On 1st November 2022, the House of Lords debated the Public Order Bill in its second reading. The Bishop of St Albans spoke in the debate, highlighting concerns that the bill would grant excessive powers to the police:
The Lord Bishop of St Albans: My Lords, I think many of us in this debate will have a feeling of déjà vu. No matter how many pieces of legislation come through here granting the police additional powers, it seems that they are never enough. It seems we are always one more public order provision away from solving the problem.
Along with other noble Lords, I want to support the police and the rule of law. We are grateful for all the police do; they stand in our place and, very often, have to take very difficult decisions. But we already have the Public Order Act 1986, which grants the police powers to place restrictions on protests and to prohibit those which threaten to cause serious disruption to public order. We already have the Criminal Justice and Public Order Act 1994, which introduced the offence of aggravated trespass. We have the offence of obstruction of a highway and the Protection from Harassment Act 1997, which allows for civil injunctions to prevent protesters demonstrating in a way which causes harm or harassment. As recently as last year, remarkably extensive powers, including on noisy and disruptive protests, were granted in the Police, Crime, Sentencing and Courts Act 2022.
Surely history indicates two things: first, that many protest groups are highly sophisticated and very knowledgeable about their rights and the law around protest, and are better and faster able to adapt than it seems the Home Office is able to legislate; and, secondly, that in attempting to outflank that speed of adaptation, Governments have thrown increasingly and worryingly broadly drawn powers to the police. It is clear, by the very fact that the Government deem this new Bill a necessity, that this is unlikely to succeed. It is hard to see how one more piece of legislation will be any more effective at reducing disruptive protests than the previous many pieces of legislation. It would be very instructive if the Minister could go through those previous powers in some detail to explain to your Lordships’ House how often they are used and what their impact has been.
Certainly, the case for new extensive police powers needs to be carefully constructed given the previous history. It is not a small thing to place such significant powers in the hands of the police. Some of what we are discussing today could see someone who has not been convicted of any protest-related offence—despite all the offences and laws which already exist—nevertheless being subject to electronic monitoring and prevented from attending protests, or even encouraging or enabling protests. What seems to be proposed in these serious disruption prevention orders is an incredible set of restrictions which could be imposed on nothing more than a civil standard of proof. It is our duty to look very closely at each of these proposals as the Bill passes through your Lordships’ House.
I am not here in any way to make the police’s job more difficult. As I have said, I think we all deplore unacceptable demonstrations and the huge amount of money that they have cost the public purse. However, in a democracy—as the noble Lord, Lord Coaker, said—sometimes that is the cost of freedom of speech and expression. It is a huge responsibility to maintain public safety and order and to balance that with the freedoms of expression and association. Not one of us here is under any illusion of the difficulties that we face.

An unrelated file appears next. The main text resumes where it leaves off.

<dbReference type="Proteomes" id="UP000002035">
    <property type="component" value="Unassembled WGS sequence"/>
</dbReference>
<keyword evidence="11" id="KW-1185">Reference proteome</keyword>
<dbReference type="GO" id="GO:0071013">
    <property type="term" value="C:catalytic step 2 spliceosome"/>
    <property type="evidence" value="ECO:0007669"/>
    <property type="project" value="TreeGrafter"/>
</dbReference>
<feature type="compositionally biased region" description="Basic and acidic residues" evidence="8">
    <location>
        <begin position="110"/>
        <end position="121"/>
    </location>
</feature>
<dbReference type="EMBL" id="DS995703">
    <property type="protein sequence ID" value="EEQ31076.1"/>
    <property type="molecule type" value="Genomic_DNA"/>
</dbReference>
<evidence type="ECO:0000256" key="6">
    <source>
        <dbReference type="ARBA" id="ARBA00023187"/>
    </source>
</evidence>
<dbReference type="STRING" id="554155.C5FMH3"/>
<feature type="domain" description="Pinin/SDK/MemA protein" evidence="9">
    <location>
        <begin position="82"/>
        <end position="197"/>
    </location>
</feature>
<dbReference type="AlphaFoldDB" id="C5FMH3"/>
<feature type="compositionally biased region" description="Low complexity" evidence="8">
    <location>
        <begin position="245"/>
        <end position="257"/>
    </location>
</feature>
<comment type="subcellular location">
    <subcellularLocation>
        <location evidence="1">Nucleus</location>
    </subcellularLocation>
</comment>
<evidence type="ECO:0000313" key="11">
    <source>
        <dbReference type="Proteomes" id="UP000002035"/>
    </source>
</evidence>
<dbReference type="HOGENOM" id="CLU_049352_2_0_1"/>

I am sure the Minister will tell us that the powers created here will be rarely used and only in the most limited and exceptional circumstances, but I note what other noble Lords have already said: that many of these powers have not been sought by the police. I am not convinced that a “trust us” approach is sufficiently robust to protect against a possible future Government, or police force, who might on occasion, for other reasons, be tempted to overreach their powers. It is very easy to be complacent over rights and the inherent goodness and propriety of our institutions, and we are fortunate in this country to have been more blessed than almost anywhere else in the world in this regard. But we do not need to look very hard around the world to see rights undermined, slowly at first and then dramatically. Surely it is our responsibility to guard against that possibility. We have concerns about the scope of SDPOs, and I will certainly listen carefully to what others with experience in this area have to say on these provisions.
I briefly mention Clause 9, introduced by amendment NC11 in the other place, on abortion clinic buffer zones. I have serious concerns about this clause as it stands. The term “interferes with” is so broadly defined that it includes seeking to influence, merely expressing an opinion, or attempting
“to inform about abortion services”.
I cannot believe that this is proportionate given the existing powers possessed by the police and local authorities, and I am sure that we on this Bench will wish to look again at this clause.
I will listen with interest to the Minister’s response, but at this stage I express grave reservations on a number of aspects of what is being proposed. I hope that the Minister will provide rather more robust evidence of why the Bill will be effective where all the previous ones have apparently not been.
Extracts from the speeches that followed: